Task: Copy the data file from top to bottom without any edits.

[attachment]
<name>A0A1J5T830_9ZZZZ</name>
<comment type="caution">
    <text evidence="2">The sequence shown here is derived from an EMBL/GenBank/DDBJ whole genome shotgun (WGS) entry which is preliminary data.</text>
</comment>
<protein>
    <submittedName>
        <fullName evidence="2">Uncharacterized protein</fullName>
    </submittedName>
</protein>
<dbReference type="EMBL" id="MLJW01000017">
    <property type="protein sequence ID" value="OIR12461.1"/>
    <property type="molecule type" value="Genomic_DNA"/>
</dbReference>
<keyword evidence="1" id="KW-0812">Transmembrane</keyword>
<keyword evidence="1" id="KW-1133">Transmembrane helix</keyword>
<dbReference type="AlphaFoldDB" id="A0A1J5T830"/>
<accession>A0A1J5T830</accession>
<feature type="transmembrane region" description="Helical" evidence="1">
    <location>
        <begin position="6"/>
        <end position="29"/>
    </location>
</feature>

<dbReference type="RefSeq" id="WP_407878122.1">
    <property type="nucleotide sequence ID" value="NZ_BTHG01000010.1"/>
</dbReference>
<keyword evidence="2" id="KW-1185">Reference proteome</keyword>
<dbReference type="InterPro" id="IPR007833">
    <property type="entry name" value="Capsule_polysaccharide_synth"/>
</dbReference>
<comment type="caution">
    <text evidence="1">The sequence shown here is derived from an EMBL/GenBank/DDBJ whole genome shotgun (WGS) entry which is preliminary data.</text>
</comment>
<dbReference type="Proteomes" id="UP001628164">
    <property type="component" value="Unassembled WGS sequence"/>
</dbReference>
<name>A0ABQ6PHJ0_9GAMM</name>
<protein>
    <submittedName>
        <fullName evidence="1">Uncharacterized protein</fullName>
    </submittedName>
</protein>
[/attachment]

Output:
<name>A0A1J5T830_9ZZZZ</name>
<comment type="caution">
    <text evidence="2">The sequence shown here is derived from an EMBL/GenBank/DDBJ whole genome shotgun (WGS) entry which is preliminary data.</text>
</comment>
<protein>
    <submittedName>
        <fullName evidence="2">Uncharacterized protein</fullName>
    </submittedName>
</protein>
<dbReference type="EMBL" id="MLJW01000017">
    <property type="protein sequence ID" value="OIR12461.1"/>
    <property type="molecule type" value="Genomic_DNA"/>
</dbReference>
<keyword evidence="1" id="KW-0812">Transmembrane</keyword>
<keyword evidence="1" id="KW-1133">Transmembrane helix</keyword>
<dbReference type="AlphaFoldDB" id="A0A1J5T830"/>
<accession>A0A1J5T830</accession>
<feature type="transmembrane region" description="Helical" evidence="1">
    <location>
        <begin position="6"/>
        <end position="29"/>
    </location>
</feature>

<dbReference type="RefSeq" id="WP_407878122.1">
    <property type="nucleotide sequence ID" value="NZ_BTHG01000010.1"/>
</dbReference>
<keyword evidence="2" id="KW-1185">Reference proteome</keyword>
<dbReference type="InterPro" id="IPR007833">
    <property type="entry name" value="Capsule_polysaccharide_synth"/>
</dbReference>
<comment type="caution">
    <text evidence="1">The sequence shown here is derived from an EMBL/GenBank/DDBJ whole genome shotgun (WGS) entry which is preliminary data.</text>
</comment>
<dbReference type="Proteomes" id="UP001628164">
    <property type="component" value="Unassembled WGS sequence"/>
</dbReference>
<name>A0ABQ6PHJ0_9GAMM</name>
<protein>
    <submittedName>
        <fullName evidence="1">Uncharacterized protein</fullName>
    </submittedName>
</protein>